After a year of record breaking drought, the Mekong River water has level reached a historical low. Continued water stress, which is likely due to climate change, will permanently change the ecology of the region and water stress is already impacting the lives and livelihoods of millions of people across the region dependent upon the river. Proponents of hydrological dam development along the Mekong, which is primarily done by Chinese developers both in China and in downstream countries (Laos, Thailand, Cambodia and Vietnam), have emphasized the potential for dams to regulate water flow. But recent conditions have raised questions as to whether dams have exacerbated current water stress and how dams could be differently managed to relieve drought conditions. They also have galvanized calls for stronger mechanisms for transnational information sharing and governance - China currently considers water management data a state secret and does not consult downstream countries about the management of its domestic dams. Brian Eyler of the Stimson Center and Alan Basist of Eyes on Earth discuss with Erik Myxter-Iino the growing upstream/downstream river governance issues that have arisen as a result and the future environmental, socioeconomic, and political challenges raised.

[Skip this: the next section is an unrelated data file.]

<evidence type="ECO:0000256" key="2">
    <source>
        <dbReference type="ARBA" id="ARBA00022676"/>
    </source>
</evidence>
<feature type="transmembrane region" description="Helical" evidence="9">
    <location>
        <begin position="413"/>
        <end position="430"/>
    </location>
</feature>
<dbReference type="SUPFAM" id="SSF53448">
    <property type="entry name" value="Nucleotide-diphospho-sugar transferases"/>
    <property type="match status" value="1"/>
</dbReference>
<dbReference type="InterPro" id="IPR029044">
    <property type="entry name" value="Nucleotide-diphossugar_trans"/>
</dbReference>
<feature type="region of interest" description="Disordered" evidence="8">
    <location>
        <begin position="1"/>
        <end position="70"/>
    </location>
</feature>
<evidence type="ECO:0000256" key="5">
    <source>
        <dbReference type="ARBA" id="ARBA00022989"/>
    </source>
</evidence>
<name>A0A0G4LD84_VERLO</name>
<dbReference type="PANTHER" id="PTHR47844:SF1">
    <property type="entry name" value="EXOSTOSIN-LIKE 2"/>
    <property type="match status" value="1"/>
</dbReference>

Read related articles:
1. How China Turned off the Tap on the Mekong River (Brian Eyler, Stimson Center)
2. Science Shows Chinese Dams are Devastating the Mekong (Brian Eyler, Foreign Policy)
3. Understanding the Mekong's Hydrological Conditions (Alan Basist & Claude Williams, Mekong River Commission)
In the Dragon's Shadow: Southeast Asia in the Chinese Century by Sebastian Strangio
Capital & Ideology by Thomas Piketty